Chinese fishing fleet raises fears on protected Galápagos Islands
Since mid-July, a fleet of more than 280 fishing vessels has been working near the border of the Galápagos marine reserve, which is home to dozens of protected species, including several types of sharks. Environmental activists say they are afraid that this massive fleet could turn the fragile ecosystem upside down. Local fishermen have already noticed a reduction in their catches.
In mid-July, residents of the Galápagos Islands, which are located in the Pacific Ocean about 1,000 kilometres off of Ecuador, discovered that a commercial fleet made up of hundreds of boats, including fishing vessels, freighters and factory vessels, were fishing on an industrial scale not far from the Galápagos marine reserve, which is a UNESCO world heritage site.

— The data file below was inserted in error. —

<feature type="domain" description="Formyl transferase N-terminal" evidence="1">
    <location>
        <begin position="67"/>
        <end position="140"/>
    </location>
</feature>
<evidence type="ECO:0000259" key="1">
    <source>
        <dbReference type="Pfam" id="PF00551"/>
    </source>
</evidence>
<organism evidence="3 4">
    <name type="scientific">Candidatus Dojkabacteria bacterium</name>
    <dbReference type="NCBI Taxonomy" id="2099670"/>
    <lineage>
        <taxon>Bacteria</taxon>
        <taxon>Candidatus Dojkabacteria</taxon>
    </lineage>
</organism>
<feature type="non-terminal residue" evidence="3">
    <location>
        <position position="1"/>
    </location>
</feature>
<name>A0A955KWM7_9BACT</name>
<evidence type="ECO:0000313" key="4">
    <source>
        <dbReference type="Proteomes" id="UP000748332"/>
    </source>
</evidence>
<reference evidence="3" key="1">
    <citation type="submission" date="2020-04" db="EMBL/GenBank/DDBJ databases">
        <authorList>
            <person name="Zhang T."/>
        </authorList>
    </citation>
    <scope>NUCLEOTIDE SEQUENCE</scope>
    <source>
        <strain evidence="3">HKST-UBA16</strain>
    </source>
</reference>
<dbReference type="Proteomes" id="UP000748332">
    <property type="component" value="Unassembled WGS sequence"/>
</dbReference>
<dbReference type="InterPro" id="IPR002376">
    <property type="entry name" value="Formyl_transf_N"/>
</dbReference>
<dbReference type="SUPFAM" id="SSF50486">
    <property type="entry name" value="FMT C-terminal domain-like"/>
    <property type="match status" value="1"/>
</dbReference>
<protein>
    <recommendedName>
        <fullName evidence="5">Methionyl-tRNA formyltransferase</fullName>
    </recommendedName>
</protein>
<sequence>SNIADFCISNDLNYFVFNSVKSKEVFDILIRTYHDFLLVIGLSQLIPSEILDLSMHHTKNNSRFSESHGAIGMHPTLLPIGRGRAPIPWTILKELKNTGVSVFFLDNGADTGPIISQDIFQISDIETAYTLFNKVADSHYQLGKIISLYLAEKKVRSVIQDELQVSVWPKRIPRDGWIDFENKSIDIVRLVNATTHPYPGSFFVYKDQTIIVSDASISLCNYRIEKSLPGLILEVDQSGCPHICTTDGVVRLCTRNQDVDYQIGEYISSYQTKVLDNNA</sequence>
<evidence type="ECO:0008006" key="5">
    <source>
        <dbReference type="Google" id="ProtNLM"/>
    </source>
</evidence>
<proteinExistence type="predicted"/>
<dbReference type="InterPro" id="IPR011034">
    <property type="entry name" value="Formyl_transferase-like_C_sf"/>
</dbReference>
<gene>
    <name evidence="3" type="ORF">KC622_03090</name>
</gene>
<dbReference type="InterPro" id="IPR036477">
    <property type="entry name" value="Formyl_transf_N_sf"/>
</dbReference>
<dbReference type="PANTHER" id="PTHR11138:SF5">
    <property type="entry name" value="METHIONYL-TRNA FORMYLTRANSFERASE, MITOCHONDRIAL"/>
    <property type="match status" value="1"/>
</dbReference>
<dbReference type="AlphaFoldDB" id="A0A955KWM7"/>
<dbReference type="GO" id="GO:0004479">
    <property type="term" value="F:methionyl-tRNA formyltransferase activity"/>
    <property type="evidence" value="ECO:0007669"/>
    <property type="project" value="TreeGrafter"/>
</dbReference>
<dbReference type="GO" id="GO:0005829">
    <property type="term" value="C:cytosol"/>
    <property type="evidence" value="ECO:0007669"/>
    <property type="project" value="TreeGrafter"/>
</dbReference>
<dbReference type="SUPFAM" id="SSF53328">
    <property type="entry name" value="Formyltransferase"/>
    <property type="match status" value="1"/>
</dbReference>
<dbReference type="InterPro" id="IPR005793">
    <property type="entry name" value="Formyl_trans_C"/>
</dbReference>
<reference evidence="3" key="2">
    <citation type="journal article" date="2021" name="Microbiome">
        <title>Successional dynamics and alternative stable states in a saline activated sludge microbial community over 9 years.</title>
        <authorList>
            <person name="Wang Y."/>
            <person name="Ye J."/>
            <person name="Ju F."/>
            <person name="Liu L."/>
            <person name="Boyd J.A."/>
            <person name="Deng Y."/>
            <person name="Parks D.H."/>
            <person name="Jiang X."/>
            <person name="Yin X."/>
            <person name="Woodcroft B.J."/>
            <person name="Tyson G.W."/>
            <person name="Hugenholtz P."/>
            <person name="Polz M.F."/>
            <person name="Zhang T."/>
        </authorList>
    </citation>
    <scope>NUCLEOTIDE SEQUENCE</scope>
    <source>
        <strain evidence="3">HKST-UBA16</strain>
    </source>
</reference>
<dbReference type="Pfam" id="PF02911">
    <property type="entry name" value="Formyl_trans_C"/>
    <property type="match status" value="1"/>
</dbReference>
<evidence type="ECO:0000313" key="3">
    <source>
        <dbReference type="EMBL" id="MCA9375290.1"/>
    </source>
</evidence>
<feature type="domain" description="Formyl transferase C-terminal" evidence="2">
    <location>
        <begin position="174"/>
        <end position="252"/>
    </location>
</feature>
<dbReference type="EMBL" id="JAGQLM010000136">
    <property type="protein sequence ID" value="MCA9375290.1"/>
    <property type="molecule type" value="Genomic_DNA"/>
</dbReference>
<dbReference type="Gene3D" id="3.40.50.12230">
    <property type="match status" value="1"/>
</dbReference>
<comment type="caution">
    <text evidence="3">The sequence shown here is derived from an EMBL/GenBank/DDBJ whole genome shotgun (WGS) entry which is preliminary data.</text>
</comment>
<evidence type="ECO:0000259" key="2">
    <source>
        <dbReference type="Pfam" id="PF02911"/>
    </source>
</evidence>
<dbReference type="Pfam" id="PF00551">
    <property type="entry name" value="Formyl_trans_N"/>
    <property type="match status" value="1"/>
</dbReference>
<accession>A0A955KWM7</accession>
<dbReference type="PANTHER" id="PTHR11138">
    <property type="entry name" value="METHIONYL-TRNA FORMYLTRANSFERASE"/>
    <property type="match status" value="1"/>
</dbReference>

The vessels appeared on sites like Marine Traffic and Global Fishing Watch, which track the location of ships around the world. Any ship with its automatic identification system (AIS) activated appears on the maps on these sites. AIS also provides info on the ship itself and its operations.
“We’ve detected between 280 and 300 vessels in this giant fleet that is operating near the Galápagos Islands, though they never stray into the reserve. Several of the vessels in the group have been used in illegal fishing operations in the past,” says Tony Long, CEO of Global Fishing Watch.
This screengrab, taken on the Marine Traffic site on Aug. 5, 2020, shows the fleet in international waters, very near to the Galápagos marine reserve. On the map, orange is used to indicate what the vessels are doing. The vessel in this image was being used for fishing.
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